DATATYPE  H5T_COMPOUND {
                     H5T_STRING {
                        STRSIZE 24;
                        STRPAD H5T_STR_NULLTERM;
                        CSET H5T_CSET_ASCII;
                        CTYPE H5T_C_S1;
                     } "Date_Time";
                     H5T_STD_U64LE "Time";
                     H5T_STD_U64LE "Power";
                     H5T_STD_U64LE "CPU_Frequency";
                  DATASPACE  SIMPLE { ( 1 ) / ( 1 ) }
                  DATA {
                  (0): {
                        1389097545,  # timestamp
                        174,         # power value

Using the HDEEM C API

Note: Please specify -p haswell --exclusive along with your job request if you wish to use hdeem.

Please download the offical documentation at

The HDEEM headers and sample code are made available via the hdeem module. To find the location of the hdeem installation use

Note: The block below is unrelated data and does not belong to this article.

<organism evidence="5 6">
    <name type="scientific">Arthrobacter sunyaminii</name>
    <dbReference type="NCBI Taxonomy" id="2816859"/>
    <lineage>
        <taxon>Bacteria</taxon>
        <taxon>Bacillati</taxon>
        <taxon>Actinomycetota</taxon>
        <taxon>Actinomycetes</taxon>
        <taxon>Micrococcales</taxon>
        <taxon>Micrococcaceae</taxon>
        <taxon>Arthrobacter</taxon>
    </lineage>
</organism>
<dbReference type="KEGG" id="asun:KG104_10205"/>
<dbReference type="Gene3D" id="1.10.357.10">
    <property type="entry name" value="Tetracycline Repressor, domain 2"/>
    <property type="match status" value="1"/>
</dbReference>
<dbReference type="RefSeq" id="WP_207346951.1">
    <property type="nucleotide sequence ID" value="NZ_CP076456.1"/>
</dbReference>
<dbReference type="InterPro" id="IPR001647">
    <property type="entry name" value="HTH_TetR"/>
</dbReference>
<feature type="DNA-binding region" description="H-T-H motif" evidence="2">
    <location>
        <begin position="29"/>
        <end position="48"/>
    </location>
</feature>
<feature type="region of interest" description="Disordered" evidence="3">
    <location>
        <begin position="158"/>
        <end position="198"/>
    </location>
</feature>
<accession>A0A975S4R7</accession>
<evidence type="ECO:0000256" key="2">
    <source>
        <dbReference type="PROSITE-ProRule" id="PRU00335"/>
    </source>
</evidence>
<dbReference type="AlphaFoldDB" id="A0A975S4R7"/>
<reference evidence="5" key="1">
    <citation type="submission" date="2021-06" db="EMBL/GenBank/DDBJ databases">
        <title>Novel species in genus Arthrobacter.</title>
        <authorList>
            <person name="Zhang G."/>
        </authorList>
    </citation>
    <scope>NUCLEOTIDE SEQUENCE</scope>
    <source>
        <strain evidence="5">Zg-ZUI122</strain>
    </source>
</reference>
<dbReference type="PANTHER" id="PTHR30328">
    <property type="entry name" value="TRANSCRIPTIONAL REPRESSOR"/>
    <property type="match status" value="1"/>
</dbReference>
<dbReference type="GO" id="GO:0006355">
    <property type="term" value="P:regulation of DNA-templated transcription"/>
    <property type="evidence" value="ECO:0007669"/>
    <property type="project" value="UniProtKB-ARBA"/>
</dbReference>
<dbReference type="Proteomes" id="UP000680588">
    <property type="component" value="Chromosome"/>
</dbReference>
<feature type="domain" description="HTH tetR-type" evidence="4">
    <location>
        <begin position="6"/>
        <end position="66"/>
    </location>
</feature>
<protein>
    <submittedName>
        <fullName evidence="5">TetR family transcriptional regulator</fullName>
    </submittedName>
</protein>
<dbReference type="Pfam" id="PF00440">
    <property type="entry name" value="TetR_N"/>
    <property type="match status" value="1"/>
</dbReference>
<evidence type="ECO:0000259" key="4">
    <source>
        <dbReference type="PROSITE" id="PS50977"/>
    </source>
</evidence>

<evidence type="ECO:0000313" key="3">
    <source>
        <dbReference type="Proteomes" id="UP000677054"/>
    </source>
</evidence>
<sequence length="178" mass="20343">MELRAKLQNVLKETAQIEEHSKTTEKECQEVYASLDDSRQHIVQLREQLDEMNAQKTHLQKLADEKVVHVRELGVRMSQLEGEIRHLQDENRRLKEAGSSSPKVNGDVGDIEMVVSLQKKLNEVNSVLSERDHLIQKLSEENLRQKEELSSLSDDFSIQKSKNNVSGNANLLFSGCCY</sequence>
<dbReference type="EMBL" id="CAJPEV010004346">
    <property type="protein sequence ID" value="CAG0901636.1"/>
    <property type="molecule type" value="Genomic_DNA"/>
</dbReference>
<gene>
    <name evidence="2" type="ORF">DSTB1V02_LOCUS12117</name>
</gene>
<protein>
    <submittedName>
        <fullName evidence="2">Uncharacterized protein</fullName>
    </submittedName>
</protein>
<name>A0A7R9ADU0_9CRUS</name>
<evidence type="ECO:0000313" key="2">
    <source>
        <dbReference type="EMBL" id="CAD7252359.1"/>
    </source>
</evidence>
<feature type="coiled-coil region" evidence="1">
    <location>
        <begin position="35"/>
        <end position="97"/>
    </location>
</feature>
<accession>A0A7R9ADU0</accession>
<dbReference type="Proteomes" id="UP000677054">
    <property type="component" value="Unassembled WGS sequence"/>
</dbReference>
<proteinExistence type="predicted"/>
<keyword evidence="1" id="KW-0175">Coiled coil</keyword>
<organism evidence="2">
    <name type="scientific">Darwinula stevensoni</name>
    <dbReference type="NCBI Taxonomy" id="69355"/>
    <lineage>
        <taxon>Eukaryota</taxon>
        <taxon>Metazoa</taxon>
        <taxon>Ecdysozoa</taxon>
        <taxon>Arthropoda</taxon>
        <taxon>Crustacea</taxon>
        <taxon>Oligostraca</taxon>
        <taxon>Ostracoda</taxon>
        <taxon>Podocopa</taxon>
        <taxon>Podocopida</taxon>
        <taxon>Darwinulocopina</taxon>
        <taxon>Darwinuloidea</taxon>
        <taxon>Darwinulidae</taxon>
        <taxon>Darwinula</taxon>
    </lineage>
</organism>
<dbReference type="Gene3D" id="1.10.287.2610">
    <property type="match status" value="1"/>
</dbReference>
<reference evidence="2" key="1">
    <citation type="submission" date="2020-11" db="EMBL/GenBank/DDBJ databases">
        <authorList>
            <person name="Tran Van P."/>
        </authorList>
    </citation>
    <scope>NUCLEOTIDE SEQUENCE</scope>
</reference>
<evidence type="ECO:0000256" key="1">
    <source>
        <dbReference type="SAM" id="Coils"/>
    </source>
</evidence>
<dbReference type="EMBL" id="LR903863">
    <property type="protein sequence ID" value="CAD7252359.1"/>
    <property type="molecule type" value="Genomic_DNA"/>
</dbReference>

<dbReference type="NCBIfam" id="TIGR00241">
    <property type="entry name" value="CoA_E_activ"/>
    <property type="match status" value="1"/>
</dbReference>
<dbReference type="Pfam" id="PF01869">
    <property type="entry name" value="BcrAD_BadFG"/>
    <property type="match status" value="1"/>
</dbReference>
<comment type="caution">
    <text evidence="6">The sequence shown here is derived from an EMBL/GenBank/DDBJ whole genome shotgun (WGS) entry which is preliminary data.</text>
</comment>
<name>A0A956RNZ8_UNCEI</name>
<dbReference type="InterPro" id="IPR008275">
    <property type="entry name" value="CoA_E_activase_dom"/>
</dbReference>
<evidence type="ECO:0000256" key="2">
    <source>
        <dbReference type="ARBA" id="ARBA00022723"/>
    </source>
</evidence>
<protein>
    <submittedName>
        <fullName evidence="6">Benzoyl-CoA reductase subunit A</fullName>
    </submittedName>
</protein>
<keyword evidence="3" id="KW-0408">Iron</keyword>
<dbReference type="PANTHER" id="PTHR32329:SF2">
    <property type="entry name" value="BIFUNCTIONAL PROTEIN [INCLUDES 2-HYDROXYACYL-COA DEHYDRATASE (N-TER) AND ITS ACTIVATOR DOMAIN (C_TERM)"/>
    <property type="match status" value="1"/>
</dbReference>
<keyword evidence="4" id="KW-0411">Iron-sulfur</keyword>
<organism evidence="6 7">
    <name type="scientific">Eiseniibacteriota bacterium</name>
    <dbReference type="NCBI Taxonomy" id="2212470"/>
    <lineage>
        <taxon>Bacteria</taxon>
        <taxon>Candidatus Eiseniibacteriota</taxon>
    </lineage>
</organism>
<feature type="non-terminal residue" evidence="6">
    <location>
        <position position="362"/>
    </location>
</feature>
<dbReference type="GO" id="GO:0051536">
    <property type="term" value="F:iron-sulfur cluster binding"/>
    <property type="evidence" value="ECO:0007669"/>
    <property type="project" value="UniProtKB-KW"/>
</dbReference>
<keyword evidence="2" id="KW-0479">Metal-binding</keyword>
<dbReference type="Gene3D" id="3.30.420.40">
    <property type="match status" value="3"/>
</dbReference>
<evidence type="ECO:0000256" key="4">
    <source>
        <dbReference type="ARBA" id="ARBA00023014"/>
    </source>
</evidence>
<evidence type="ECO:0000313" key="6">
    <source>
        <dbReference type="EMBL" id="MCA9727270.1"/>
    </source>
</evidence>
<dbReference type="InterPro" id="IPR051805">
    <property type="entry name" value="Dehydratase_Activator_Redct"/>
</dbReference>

% module show hdeem

conflict         hdeem  
module-whatis    Load hdeem version 2.1.9ms  
prepend-path     PATH /sw/taurus/libraries/hdeem/2.1.9ms/include  
setenv           HDEEM_ROOT /sw/taurus/libraries/hdeem/2.1.9ms 

You can find an example of how to use the API under $HDEEM_ROOT/sample.

Access Using the Dataheap Infrastructure

In addition to the energy accounting data that is stored by Slurm, this information is also written into our local data storage and analysis infrastructure called Dataheap. From there, the data can be used in various ways, such as including it into application performance trace data or querying through a Python interface.